Skilled Immigration and Innovation: Evidence from Enrolment Fluctuations in US Doctoral Programmes


  •  Corresponding author: Ahmed Mushfiq Mobarak, Yale School of Management, 135 Prospect Street, New Haven, CT 06520, USA. Email:

  • We thank the National Bureau of Economic Research (NBER) Innovation Policy and the Economy programme and the National Science Foundation SciSIP programme for financial support, the National Science Foundation Division of Science Resources and Statistics for providing data on Ph.D. recipients under a licensing agreement and Rich Beaudoin, James Choy and Christine Rohde for excellent research assistance. We are grateful to Martin Boileau, Lee Branstetter, Benjamin Jones, Fiona Scott-Morton, Stephen Redding, Mark Rosenzweig, Chris Udry, the editor Rachel Griffith, anonymous referees and seminar attendees at the NBER Innovation Policy and the Economy meetings, the NBER International Trade and Investment meetings, NBER Economics of Education Meetings, NSF SciSIP Conference, American Economic Association 2011 Annual Meetings, Duke University, Yale University and London School of Economics for helpful comments.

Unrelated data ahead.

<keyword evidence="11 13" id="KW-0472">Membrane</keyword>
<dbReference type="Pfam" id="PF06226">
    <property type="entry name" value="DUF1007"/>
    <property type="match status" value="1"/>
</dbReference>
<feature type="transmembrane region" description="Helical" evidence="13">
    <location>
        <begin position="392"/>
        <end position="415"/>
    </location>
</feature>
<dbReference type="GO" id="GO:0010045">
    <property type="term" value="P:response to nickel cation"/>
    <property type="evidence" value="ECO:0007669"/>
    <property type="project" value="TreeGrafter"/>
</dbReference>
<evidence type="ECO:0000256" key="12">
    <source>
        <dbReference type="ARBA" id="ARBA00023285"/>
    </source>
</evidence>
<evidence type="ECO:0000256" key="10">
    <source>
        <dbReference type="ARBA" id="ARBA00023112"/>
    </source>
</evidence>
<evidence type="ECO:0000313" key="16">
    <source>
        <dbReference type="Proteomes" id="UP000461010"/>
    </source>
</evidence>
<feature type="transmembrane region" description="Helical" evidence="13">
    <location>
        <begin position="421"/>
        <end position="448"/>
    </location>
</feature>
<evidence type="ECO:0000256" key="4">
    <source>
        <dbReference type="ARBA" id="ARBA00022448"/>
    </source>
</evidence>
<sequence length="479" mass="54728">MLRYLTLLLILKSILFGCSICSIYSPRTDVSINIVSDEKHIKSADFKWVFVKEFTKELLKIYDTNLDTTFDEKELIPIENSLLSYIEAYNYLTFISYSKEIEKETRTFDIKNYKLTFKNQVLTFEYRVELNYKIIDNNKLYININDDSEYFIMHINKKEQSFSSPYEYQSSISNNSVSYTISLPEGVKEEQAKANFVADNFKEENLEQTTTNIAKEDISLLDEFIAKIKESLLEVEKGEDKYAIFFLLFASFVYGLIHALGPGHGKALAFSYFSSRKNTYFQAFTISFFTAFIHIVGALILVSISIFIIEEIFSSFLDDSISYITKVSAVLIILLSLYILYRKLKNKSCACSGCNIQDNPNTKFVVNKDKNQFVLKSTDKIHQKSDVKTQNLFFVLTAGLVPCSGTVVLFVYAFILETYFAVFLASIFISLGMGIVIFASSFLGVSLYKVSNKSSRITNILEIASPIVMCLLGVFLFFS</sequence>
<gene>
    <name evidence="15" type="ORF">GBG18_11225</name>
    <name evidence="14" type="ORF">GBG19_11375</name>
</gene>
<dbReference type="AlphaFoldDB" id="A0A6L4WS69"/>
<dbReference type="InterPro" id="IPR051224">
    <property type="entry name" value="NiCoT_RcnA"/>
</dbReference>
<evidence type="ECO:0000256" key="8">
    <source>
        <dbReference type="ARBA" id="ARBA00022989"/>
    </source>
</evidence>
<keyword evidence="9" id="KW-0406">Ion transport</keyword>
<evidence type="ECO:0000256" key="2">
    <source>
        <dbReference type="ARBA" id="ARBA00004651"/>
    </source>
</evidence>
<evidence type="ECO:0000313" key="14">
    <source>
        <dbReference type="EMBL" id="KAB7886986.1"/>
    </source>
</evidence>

We study the contribution of doctoral students to innovation at 2,300 American science and engineering departments from 1973 to 1998. Macroeconomic and policy shocks in source countries that differentially affect enrolments across fields and universities isolate exogenous variation in the supply of students. Both US and international students contribute significantly to the production of knowledge at scientific laboratories, and their contributions are statistically comparable, consistent with an optimising department. A theoretical model of scholarships helps us to infer the productivity effects of student quality. Visa restrictions limiting entry of high-quality students are found to be particularly costly for academic innovation.